The Malta Chamber announced it “welcomes” a reform of pre-1995 rents on Sunday, but said it requires “further clarification and discussion”.
The Government reform, announced on Saturday, aims to provide a solution for anomalous rent rates for rent deals that began prior to 1995.
Rent control measures currently mean that tenants who entered their rental agreement before 1995 cannot have their tenancy rights challenged, as long as they meet the terms of the rental agreement from their end.
This has created a phenomenon where landlords of these properties are unable to raise property rents, even as market prices rise. However, in 2019, a court ruling declared the regulation unconstitutional.
The recently announced reform will remedy these anomalous rents without forcing tenants out of their long-term homes with the state absorbing up to €10,000 in rent as prices are raised.
Pensioners and social welfare beneficiaries in housing bound by pre-1995 leases will have their rental costs covered in full by the state up to a maximum of €10,000 per year, per family.
Tenants in full-time employment will pay a maximum of 25 per cent of their income on rent, with the state paying the balance up to that €10,000 yearly maximum.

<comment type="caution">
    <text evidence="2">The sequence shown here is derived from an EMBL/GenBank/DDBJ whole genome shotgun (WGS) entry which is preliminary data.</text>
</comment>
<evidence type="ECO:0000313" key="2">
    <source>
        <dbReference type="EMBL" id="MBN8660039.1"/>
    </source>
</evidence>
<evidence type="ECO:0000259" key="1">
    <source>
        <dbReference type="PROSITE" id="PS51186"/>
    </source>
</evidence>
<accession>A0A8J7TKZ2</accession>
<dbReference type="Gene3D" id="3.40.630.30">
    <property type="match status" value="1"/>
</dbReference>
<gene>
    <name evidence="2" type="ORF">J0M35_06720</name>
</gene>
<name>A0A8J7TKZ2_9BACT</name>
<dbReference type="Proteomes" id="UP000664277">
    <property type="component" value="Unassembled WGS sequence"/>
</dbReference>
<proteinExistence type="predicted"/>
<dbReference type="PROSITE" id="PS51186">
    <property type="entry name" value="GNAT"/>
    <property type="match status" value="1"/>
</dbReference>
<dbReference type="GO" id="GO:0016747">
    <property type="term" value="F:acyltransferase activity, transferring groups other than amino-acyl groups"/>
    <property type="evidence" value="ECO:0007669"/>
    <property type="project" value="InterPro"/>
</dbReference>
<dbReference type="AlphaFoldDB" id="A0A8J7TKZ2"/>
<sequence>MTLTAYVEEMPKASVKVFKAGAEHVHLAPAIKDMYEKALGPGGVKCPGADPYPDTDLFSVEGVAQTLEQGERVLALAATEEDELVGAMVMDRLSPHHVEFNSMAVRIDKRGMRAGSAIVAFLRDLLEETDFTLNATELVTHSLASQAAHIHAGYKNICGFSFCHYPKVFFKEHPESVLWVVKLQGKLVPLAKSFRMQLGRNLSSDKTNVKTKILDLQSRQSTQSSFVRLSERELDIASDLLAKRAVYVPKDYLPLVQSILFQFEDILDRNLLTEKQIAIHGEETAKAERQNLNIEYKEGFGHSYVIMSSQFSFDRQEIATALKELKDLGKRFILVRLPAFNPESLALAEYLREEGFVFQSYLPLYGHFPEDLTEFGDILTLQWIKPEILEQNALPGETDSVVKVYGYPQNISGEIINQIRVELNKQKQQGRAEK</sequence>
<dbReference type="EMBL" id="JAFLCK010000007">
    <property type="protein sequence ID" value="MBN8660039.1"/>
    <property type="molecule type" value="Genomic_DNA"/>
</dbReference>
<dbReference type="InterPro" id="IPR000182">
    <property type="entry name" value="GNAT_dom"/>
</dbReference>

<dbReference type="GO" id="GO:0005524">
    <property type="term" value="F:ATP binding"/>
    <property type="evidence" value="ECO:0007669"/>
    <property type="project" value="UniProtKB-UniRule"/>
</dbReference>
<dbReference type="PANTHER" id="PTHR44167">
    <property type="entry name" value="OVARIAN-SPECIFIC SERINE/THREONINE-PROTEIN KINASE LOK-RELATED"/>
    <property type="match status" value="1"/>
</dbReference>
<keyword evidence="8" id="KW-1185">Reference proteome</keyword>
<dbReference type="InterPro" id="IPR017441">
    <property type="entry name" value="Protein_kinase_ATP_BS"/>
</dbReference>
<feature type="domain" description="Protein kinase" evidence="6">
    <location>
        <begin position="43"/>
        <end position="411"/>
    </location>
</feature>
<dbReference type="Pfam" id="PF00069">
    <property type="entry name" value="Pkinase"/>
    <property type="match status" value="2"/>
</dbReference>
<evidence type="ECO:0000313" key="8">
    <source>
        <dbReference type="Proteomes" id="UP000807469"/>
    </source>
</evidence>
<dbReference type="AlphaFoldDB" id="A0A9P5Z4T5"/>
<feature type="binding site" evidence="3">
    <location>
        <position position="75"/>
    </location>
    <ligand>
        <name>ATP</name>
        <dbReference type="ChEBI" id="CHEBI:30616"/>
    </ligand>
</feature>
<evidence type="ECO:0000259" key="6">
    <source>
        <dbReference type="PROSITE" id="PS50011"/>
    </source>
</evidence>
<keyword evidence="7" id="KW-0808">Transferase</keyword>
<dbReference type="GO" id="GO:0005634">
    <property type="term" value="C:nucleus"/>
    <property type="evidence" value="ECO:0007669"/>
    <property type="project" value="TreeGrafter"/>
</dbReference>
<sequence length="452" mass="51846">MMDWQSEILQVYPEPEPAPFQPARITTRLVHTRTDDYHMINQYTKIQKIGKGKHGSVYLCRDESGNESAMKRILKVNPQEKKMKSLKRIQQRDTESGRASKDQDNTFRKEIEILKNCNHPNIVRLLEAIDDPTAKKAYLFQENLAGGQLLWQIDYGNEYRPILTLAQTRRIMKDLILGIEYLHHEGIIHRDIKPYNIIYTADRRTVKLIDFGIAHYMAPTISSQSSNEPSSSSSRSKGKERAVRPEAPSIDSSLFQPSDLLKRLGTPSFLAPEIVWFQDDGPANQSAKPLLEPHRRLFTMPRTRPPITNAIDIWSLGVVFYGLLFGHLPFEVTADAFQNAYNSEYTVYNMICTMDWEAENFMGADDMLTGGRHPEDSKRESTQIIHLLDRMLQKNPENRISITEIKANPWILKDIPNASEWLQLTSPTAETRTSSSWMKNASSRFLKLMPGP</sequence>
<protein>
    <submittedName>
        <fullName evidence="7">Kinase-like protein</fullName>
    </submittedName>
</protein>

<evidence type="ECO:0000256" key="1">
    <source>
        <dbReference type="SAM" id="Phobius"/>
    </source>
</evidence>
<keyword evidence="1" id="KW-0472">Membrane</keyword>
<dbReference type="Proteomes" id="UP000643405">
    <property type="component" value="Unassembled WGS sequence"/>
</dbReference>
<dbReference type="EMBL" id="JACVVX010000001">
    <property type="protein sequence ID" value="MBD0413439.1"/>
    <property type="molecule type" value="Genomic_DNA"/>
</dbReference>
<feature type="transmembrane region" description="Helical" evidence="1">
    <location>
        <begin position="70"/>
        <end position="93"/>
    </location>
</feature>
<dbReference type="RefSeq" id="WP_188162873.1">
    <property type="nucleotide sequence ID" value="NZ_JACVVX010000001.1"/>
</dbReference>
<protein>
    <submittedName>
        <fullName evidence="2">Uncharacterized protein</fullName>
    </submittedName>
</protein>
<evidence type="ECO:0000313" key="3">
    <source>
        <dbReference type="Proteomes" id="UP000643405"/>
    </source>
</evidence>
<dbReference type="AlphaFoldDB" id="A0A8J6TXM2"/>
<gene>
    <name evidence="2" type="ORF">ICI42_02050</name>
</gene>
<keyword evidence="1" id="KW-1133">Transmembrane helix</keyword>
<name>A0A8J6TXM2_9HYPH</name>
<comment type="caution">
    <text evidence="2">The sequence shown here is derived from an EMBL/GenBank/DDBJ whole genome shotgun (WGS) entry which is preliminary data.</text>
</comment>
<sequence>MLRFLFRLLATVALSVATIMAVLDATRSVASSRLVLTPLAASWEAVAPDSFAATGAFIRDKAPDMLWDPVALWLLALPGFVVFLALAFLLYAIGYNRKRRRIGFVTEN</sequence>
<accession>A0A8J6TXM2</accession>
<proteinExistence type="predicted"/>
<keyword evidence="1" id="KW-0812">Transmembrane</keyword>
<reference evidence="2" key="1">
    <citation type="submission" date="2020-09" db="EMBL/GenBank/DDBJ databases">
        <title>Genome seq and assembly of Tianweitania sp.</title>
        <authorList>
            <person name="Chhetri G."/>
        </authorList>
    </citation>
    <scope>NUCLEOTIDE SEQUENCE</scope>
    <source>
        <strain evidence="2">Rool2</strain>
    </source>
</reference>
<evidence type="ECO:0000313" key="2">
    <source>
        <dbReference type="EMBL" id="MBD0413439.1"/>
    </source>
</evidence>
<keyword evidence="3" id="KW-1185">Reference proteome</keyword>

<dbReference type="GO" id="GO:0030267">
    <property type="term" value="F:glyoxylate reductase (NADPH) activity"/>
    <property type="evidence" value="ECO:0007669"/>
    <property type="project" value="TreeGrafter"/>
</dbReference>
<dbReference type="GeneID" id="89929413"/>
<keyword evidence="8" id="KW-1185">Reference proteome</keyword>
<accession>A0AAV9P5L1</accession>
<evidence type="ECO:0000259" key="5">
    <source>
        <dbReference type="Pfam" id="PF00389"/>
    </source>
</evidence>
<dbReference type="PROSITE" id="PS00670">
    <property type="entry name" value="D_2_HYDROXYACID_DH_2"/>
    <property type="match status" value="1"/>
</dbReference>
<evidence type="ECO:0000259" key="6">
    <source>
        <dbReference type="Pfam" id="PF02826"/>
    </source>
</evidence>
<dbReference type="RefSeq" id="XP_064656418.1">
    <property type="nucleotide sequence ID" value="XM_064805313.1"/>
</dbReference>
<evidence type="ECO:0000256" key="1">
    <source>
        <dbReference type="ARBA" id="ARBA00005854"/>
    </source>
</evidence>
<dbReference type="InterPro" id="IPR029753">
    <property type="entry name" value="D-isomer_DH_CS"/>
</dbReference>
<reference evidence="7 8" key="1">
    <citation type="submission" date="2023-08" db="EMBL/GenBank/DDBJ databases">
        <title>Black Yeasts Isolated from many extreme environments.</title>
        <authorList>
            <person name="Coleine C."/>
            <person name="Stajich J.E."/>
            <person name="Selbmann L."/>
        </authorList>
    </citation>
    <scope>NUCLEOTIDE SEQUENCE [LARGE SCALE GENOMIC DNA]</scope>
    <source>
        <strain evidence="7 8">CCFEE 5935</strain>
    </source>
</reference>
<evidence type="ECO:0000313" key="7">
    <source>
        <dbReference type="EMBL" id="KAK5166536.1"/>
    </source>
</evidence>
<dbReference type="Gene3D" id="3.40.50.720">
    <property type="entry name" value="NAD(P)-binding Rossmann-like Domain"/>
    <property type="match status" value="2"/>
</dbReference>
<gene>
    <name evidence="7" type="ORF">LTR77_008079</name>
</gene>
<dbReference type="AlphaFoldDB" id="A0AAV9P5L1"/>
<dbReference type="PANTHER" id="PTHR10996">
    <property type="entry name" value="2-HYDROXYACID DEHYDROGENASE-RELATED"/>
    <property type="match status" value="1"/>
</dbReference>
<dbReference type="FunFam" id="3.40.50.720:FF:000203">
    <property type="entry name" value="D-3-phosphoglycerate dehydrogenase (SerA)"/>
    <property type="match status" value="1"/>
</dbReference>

The Malta Chamber comments that it recognises that some components of the proposal reflect those made in its 2017 policy recommendation “Rent Reforms: Eight Years on – A Review”, in which it also suggested the capping of rent payable to a maximum of two per cent of the property’s market value, as well as the provision of an alternative mechanism for persons with limited means.
The Chamber comments “the announced reform introduces the principle of reasonable rent payable to landlords. It makes a distinction between pensioners and social welfare beneficiaries on the one hand, and tenants who are in full-time employment on the other.”
“Moreover, if properties are valued at more than €500,000, the state will offer alternative accommodation to tenants who are unable to cover the rent increase”, the Chamber continued.
However, whilst it welcomes the reform, the Chamber feels “certain issues still require further clarification and discussion, not least on the amount budgeted for the implementation of this scheme, which the Malta Chamber deems too low”.
It also calls for additional clarification about the mechanisms to assess the market value of the properties concerned.
It asks that means testing of incumbent tenants is accompanied by a “valuation of all their assets, including any other properties owned, and whether they effectively reside in the rented property or merely hold tenancy by virtue of the address on their identity documents”.
In conclusion, the Chamber says it will study the proposed reform in greater detail in the next days, and “will be requesting a meeting with the Prime Minister and the Parliamentary Secretary Hon Roderick Galdes to further discuss and possibly refine [the] proposal”.
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